The Majority quotes Connecticut v. Guilbert, 306 Conn. 218, 49 A.3d 705, 720 (2012) for the proposition that “extensive and comprehensive scientific research, as reflected in hundreds of peer reviewed studies and meta-analyses, convincingly demonstrates the fallibility of eyewitness identification testimony and pinpoints an array of variables that are most likely to lead to a mistaken identification,” and references Mark S. Brodin, Behavioral Science Evidence in the Age of Daubert: Reflections of a Skeptic, 73 U. Cin. L.Rev. 867, 889–90 (2005) (hereinafter “Brodin”) to explain that experts can use the research to testify in court about the supposed limitations and weaknesses of eyewitness identification. Majority Op. at 781–82.
The issue before this Court is not whether juries always appreciate factors that make eyewitness identifications more or less reliable—that some factors go unweighed by jurors is evident and likely inevitable. Rather, the question is whether the proffered expert testimony does anything to rectify this issue, in other words to ensure that identifications are more reliable. Surely, the point is not to convince juries to distrust all identifications, for the proffered “science” does not and cannot say that. However, does the science and process approved by the Majority create an “unwarranted appearance of authority invading the province of the jury's credibility determination [?]” Majority Op. at 781; Commonwealth's Sur–Reply Brief at 2.
To be sure, understanding the proper role of the expert at trial is paramount. Proponents of admitting expert testimony in these cases explain that “[t]ypically, eyewitness experts are prepared to testify in court about the extent to which the research literature explains how a particular factor, considered alone or in combination with others, likely would affect the reliability of an identification.” Richard S. Schmechel, Timothy P. O'Toole, Catharine Easterly, & Elizabeth F. Loftus, Beyond the Ken? Testing Jurors' Understanding of Eyewitness Reliability Evidence, 46 Jurimetrics J. 177, 180 (1996). So far, the article tells us what should already be evident: that an expert is there to explain the research. But why is the expert necessary to explain the research? An article cited by the Commonwealth frames the question more accurately: If “‘[t]he pyschologists' [sic] role as expert is to help the trier of fact reach an accurate conclusion about whether the eyewitness's testimony can be trusted in the instant case’... our evaluation should be made with regard to jurors' ability to discriminate accurate from inaccurate eyewitness testimony after hearing expert evidence.” Kristy A. Martire & Richard I. Kemp, Can Experts Help Jurors to Evaluate Eyewitness Evidence? A Review of Eyewitness Expert Effects, 16 Legal and Criminological Psychology 24, 25 (2011) (hereinafter “Martire & Kemp”) ( quoting, in part, R.O. Lempert, Social Science in Court: On “Eyewitness Experts” and Other Issues, 10 Law and Hum. Behav.. 167, 172 (1986)).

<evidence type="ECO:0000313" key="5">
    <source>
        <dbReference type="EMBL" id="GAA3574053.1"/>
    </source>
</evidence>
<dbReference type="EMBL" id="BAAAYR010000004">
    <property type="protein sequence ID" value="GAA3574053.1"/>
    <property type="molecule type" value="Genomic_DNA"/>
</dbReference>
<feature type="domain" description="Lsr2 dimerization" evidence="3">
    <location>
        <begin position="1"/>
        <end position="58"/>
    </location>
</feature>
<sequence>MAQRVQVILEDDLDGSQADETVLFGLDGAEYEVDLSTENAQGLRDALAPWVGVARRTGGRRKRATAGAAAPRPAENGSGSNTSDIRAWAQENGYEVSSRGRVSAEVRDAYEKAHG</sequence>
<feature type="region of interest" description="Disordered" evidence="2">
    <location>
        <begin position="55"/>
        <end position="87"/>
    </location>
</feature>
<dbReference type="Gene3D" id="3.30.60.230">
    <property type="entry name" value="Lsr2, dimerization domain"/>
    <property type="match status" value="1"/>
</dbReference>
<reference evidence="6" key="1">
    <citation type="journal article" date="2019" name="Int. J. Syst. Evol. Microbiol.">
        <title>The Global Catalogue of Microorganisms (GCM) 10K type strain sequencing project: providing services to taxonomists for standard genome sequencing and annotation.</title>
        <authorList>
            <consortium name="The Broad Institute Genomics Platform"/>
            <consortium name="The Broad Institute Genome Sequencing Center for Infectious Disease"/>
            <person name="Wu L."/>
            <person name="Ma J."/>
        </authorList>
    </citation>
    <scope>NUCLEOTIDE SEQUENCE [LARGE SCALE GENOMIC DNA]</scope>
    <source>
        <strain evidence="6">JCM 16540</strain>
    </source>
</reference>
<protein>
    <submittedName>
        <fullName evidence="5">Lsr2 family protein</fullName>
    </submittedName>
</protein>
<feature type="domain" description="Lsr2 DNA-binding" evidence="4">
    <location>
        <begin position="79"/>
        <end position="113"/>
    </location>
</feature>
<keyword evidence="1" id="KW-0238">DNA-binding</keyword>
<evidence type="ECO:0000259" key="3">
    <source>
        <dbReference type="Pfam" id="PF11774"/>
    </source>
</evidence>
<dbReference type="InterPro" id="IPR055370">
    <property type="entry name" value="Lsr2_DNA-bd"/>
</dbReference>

The Majority, after being informed by what it evaluates as “an understanding of the significant empirical research and the clear trend of jurisdictions,” eventually offers to rebut the core rationale of Spence by explaining its own unverified assumptions that: (1) the expert “merely assist[s] the jury in understanding the factors” and providing a background against which the jury may assess them; (2) the expert testimony “would not speak to the legitimacy of the victim's identification or pass on the veracity of a particular witness”; and (3) the jury remains free to weigh and ultimately reject the testimony if it so chooses. Majority Op. at 784–85.
However, I am not as convinced as the Majority that the paradigm it approves will result in an expert who would “educate” the jury by speaking of factors that would make an eyewitness more reliable. The science is grounded in negativity: at its essence is the concern that identifications are wrong or unreliable, and here are the reasons why they may be. But, there obviously are manifold instances of accurate identifications notwithstanding the stress factors the experts identify. How is such negative data, generically explained as the Majority proposes, supposed to help jurors separate the reliable from the unreliable? Are the experts, in their supposed roles as independent “educators” of the jury, as familiar with studies about positive factors as negative ones? Have studies of that type even been conducted? The authors cited by the Majority paint a noticeably one-sided picture. Although the Majority claims that it can “envision” how this would proceed in our courts, I remain skeptical.
See Brodin, supra note 5, at 890 (“The expert is prepared to testify about the factors that adversely affect accuracy (for example, stress, “weapon focus,” and confusion of post-event information) and to contradict assumptions likely to be shared by jurors, such as the equation of the witness's level of certainty with the accuracy of the identification.”).